Chapter 7 bankruptcy, often called a liquidation or straight bankruptcy, is the most common type of bankruptcy proceeding. In a Chapter 7 case, a debtor is allowed to exempt (keep) all or a certain portion of his or her property. In most cases, the debtor keeps all property. However, each person and situation is different, and the actual amount that can be retained (the “exempt” amount) by a specific debtor is determined by the market value of the debtor’s property in terms of dollars, the type of the property owned by the debtor (for example, a retirement account), and/or the manner in which the property is owned by the debtor (for example, whether the property is owned individually by the debtor or jointly by the debtor and a spouse).
Property that a debtor is entitled to keep is called “exempt property” and property that the debtor is not entitled to keep is considered “non-exempt property.” A Chapter 7 Trustee is appointed by the bankruptcy court to collect the non-exempt property of the debtor, sell it, and distribute the sale proceeds to creditors. However, the vast majority of Chapter 7 bankruptcies are “no-asset” bankruptcies in which the debtor is permitted to keep all of his or her property and nothing is distributed to creditors.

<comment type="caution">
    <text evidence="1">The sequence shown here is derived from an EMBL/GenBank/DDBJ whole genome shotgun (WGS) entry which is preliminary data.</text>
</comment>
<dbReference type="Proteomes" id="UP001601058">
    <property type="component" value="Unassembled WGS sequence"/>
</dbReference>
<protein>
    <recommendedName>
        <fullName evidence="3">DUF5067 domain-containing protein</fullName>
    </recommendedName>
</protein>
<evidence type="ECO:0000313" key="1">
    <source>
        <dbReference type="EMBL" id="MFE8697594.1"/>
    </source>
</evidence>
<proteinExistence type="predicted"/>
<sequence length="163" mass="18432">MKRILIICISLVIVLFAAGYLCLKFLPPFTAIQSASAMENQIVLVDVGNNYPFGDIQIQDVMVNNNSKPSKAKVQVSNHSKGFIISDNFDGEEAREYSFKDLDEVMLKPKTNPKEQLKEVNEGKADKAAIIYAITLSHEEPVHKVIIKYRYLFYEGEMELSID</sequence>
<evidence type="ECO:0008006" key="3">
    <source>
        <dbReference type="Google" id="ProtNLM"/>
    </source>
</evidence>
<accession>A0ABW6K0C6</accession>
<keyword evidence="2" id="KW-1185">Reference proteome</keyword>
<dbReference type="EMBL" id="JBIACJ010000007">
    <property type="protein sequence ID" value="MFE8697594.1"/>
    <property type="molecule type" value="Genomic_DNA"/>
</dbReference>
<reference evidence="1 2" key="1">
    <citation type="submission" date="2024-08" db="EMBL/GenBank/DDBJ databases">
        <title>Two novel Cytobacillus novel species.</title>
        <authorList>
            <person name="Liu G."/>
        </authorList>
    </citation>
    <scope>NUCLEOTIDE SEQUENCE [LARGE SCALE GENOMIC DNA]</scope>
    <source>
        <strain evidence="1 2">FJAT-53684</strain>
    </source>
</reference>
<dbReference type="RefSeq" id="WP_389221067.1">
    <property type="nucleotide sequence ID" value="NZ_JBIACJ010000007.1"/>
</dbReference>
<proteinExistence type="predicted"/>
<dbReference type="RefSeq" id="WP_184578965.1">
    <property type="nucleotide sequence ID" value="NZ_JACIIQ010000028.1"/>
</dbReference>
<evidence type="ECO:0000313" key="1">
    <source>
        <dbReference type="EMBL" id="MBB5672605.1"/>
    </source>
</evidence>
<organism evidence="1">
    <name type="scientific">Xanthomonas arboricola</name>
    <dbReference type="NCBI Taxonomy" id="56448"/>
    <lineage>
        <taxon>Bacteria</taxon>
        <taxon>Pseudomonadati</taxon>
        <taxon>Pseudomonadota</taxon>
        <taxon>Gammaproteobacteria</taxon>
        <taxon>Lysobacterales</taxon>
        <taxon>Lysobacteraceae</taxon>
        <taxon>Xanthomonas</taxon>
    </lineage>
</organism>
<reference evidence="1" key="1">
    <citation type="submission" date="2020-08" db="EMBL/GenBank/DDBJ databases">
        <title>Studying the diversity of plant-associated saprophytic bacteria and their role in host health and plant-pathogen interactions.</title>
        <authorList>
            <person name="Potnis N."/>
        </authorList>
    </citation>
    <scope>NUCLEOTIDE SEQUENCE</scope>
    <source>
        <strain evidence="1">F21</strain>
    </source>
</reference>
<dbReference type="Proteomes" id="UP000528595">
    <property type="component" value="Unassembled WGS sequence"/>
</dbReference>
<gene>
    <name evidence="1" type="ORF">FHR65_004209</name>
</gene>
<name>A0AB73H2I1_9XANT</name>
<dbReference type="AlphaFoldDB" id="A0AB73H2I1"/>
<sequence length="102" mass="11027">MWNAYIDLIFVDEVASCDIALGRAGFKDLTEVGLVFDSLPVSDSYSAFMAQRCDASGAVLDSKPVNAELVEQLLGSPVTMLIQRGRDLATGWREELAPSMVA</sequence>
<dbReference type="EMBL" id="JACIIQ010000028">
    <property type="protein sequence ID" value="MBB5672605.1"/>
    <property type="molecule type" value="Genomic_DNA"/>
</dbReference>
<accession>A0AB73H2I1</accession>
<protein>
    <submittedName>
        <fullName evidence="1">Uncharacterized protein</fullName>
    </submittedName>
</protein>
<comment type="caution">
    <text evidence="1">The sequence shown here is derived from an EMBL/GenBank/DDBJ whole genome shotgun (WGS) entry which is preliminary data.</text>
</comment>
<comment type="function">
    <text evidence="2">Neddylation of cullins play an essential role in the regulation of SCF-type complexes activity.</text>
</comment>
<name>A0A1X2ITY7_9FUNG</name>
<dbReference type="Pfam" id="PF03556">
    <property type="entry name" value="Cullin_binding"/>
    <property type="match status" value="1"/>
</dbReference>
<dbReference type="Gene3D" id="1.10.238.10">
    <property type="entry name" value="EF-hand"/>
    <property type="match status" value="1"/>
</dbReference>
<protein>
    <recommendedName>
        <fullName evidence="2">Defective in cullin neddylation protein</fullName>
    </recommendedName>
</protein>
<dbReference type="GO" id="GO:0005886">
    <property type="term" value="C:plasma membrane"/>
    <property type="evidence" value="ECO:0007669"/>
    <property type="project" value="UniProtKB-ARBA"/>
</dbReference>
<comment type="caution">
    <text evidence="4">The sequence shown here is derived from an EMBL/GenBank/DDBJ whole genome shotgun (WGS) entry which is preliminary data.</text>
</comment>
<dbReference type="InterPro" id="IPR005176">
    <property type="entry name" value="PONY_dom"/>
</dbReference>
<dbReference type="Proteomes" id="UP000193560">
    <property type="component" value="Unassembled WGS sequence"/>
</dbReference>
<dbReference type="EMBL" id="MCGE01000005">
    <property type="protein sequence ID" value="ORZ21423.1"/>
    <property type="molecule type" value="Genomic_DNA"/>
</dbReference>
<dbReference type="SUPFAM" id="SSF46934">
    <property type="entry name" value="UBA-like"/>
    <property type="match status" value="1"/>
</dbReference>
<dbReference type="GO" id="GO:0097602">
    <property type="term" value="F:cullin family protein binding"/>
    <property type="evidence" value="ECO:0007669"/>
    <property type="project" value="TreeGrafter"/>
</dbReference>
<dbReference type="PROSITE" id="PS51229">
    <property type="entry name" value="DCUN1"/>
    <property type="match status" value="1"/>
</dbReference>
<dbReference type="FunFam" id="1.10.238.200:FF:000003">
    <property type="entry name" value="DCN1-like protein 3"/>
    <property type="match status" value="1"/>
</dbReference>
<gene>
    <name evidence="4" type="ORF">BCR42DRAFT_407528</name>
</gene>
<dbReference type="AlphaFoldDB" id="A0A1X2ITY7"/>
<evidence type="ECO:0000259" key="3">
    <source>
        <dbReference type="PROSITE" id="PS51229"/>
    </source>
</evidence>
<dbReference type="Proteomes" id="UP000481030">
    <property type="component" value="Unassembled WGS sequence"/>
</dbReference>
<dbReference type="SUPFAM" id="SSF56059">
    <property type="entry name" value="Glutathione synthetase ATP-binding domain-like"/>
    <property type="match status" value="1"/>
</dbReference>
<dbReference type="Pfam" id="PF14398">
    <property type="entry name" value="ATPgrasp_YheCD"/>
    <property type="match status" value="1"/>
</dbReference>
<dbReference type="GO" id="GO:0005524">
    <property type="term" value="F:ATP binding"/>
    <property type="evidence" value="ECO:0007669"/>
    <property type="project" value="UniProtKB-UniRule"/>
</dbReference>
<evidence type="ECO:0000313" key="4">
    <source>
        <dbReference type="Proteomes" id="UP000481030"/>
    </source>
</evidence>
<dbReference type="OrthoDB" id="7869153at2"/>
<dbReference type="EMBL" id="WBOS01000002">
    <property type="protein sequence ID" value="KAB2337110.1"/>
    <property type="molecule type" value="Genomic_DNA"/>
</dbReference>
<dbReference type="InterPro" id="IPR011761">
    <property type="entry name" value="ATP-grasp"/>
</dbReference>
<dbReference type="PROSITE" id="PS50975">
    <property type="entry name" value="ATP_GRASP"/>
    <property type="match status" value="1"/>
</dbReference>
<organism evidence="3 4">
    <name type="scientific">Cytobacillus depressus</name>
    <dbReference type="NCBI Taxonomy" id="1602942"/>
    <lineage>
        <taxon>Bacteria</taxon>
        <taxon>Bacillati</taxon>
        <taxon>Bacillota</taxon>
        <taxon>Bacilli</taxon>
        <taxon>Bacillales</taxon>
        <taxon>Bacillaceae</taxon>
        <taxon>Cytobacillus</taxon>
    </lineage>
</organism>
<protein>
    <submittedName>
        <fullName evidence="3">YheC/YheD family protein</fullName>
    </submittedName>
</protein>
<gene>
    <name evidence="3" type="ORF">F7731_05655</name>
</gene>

Although a liquidation case can rarely help with secured debt (the secured creditor still has the right to repossess the collateral if the debtor falls behind in the monthly payments), the debtor will be discharged from the legal obligation to pay unsecured debts such as credit card debts, personal loans, court judgments, garnishments, medical bills and utility arrearages. However, certain types of unsecured debt are allowed special treatment and generally cannot be discharged. These debts include some student loans, alimony, child support, criminal fines, and some taxes.
Although it is very possible that a debtor will be able to keep a house, car and remainder of the debtor’s other property in a Chapter 7 case, our firm strongly recommends that debtors consult experienced, knowledgeable legal counsel to determine the exemptions that will be available to them in their particular case.